Skip to main content

Is There Life on Earth?

Our ancestors knew that physical proximity, being seen in the eye of others via direct, face-to-face contact was, and is, the core foundation of mental and physical health. Without the emotional co-regulation that community provides, our sympathetic nervous systems never switch off, we’re forever on guard. 

     Remember: The human species survived and thrived because we lived in tribes where individuals labored not just for themselves, but the benefit of others; we didn't survive by outrunning predators, for we are without wings, shells or claws; we survive because we are pack animals, wired to connect, our primary means to survive threats and heal our wounds; without connection chronic stress is the inevitable result.

     Loneliness is not a spiritual state to seek, it’s a health risk: the bonds of community, emotional mirroring, acceptance heal our wounds, help us grow, produce states of ease and confidence. People in communities live significantly longer, healthier lives.

     Without the the support of a tribe we’ll spend our lives without the core tool humans have to process and heal our losses, our frustrations, our disappointments: disclosing our pain to others, in search of validation, naturalization, soothing.

     The emotional body of the isolated individual can only feel terrifying, for without connection we have no way to truly process our pain; the 21st Century loner runs from the feelings of loneliness and frustration; consuming anything to make the feelings go away: drinking, shopping, eating, taking drugs, flipping through a parade of faces on dating apps—swiping left or right as if looking to purchase a toaster oven on a shopping site, rather than reducing other human beings to ‘like’ and ‘dislike’—or perhaps binge watching anything to numb the pain. 

     Alas the dopamine wares off, and and the feelings are even worse. So its back to the bottle, the credit cards, the ice cream, the casual hook ups, and the cycle goes on and on. Because, in the end, its not the release of the addiction that is really craved…what is really sought after is connecting with the feelings  lost along the way, which are the feelings of being alive… not just the happiness and confidence and joy, but the states that have been buried, such as loss, grief, anger, boredom. 

   We can only know what it is to be alive when we can connect with each and every emotion of the human experience. Either the natural way, amidst others, or the painful way, alone, amidst the isolated shame of addict.


  1. Amazing!!! I liked this website so much it's really awesome I liked your creativity your way.I have also gone through your other posts too and they are also very much appreciate able and I have got some sweet comments for them also now I'm just waiting for your next update to come as I like all your other posts... well I have also made a video hope you go through it Buddha , Buddha Jayanti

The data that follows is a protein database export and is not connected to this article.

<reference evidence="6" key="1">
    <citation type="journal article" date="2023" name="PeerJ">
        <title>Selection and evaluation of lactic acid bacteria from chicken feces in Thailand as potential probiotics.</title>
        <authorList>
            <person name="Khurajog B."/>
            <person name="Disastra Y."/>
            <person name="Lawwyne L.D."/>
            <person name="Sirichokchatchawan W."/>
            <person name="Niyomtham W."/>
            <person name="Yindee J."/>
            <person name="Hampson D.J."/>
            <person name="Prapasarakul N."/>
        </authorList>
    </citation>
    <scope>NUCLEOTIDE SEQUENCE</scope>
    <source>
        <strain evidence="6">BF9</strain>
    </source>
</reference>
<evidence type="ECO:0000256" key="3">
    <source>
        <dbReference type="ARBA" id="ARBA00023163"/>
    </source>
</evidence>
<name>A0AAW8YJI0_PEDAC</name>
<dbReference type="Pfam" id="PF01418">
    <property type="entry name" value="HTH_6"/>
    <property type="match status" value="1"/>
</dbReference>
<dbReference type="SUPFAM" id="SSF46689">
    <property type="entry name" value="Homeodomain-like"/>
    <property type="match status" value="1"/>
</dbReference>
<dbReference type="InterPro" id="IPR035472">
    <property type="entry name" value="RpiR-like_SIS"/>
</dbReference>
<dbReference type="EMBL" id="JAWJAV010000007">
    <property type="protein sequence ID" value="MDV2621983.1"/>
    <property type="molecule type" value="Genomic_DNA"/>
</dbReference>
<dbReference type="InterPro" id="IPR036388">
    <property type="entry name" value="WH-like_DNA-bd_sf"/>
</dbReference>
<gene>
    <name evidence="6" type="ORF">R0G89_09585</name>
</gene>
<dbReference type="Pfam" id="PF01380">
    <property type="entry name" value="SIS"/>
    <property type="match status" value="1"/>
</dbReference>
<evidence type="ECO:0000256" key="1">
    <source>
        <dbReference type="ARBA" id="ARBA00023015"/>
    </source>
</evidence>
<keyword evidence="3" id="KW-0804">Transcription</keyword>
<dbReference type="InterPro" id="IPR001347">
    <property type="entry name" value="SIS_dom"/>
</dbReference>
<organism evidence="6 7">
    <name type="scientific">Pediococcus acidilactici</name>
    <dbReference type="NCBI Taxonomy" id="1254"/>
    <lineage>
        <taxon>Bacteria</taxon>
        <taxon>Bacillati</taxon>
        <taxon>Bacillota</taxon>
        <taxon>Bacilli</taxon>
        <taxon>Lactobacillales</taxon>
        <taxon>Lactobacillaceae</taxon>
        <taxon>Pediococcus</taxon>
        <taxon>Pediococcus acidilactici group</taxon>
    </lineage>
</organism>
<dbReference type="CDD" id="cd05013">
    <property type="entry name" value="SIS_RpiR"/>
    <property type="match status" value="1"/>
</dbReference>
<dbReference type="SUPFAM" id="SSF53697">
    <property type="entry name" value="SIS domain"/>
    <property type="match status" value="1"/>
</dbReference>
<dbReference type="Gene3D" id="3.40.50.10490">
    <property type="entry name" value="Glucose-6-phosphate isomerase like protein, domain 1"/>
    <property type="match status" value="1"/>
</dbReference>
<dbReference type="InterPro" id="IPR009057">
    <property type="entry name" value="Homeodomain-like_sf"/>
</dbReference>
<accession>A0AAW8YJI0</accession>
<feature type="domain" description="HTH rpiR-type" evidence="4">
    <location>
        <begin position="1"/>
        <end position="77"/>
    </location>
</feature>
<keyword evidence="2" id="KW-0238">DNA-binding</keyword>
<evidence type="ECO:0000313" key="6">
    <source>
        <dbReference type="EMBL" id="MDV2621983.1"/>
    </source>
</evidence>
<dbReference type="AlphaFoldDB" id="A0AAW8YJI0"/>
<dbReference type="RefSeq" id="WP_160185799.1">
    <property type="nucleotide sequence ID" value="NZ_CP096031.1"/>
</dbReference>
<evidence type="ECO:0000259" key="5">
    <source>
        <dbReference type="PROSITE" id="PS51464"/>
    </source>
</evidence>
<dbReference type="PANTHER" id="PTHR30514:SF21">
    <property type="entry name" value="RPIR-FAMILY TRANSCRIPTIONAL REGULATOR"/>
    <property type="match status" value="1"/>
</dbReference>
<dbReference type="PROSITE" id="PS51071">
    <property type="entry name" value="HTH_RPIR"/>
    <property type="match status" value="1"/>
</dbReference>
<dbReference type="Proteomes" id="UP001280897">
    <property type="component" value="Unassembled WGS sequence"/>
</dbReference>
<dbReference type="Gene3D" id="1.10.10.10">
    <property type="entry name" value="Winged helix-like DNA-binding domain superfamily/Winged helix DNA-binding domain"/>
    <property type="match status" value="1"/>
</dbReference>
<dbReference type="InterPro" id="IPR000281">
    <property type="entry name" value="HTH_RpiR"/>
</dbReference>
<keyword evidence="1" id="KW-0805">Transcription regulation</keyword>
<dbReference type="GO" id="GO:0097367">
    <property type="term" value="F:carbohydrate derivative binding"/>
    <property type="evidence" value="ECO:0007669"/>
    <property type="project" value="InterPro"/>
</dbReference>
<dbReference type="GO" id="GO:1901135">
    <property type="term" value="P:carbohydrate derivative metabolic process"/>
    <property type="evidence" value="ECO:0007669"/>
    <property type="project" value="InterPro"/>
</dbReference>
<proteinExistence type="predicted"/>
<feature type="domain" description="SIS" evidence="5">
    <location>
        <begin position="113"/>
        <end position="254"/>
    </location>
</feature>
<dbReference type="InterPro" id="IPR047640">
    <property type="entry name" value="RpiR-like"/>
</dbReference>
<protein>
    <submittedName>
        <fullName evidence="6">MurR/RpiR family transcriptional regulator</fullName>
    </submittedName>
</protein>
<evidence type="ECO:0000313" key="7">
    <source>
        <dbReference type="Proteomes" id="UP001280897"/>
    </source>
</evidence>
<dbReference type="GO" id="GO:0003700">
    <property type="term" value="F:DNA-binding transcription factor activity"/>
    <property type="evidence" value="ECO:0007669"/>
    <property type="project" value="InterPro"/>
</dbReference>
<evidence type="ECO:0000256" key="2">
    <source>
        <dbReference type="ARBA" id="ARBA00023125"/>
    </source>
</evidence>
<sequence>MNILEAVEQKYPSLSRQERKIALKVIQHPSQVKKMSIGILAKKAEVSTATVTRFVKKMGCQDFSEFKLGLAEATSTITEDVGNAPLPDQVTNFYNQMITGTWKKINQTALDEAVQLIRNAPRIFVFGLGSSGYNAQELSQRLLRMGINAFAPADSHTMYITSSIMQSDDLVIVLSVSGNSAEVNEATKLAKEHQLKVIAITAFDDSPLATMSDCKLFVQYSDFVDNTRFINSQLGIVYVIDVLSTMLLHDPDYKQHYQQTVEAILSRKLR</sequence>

2. Humanity has become to smart for its own good. What helped us to survive and thrive in this world will ultimately bring our demise.


Post a Comment

Popular posts from this blog

Integrating the Head with the Heart

Integrating The Head With The Heart
Summary of Insights Winter 2016 - Josh Korda


I’m an empowered Buddhist dharma teacher, which means I spend a lot of time addressing groups of students, in the course of annual retreats and two or three weekly classes around Manhattan and Brooklyn; however, the focal point of my life’s work involves providing one-on-one spiritual and psychological mentoring to individuals. What’s of central importance to my interpersonal work is emotion integration, by which I mean the practice of bringing one’s underlying, spontaneous, instinctive feeling states into ongoing conscious attention and decision making. Now, you may well wonder, why would anyone need help perceiving or assimilating emotions? Aren’t they readily apparent? However, I’ve found, over the course of working in depth with hundreds of individuals, that many of us live at estranged distances from our authentic feelings, depending on strategies of denial, numbing, and other repressive tools to main…

New Year's Eve Message (12/31/16)

It is deeply instilled by evolution into the wiring of the brain, not to mention embedded in all our cultural institutions, that we should seek security and meaning by producing, achieving, and accumulating. The ethos in a nutshell is ‘work and shop until you drop,’ an approach to living that lands us in what has been referred to as the rat race, the hedonic treadmill, the daily grind, the drudgery, survival of the fittest, the battle of life. Given the nature of these summaries is it any surprise that the Buddha noted in his first noble truth that life, as it’s commonly lived, is often stressful?
We’re set up to be enthralled by the rich neural rewards of the cheesy slices of pizza, yet we seldom recall the gastric discomforts that may well follow; we may feel magnetically drawn into the Apple store, hypnotized by the array of beautiful, thin and light gizmos, but the possibility of buyer’s remorse rarely comes to mind. A pair of jeans might look perfect in the store mirror, but back …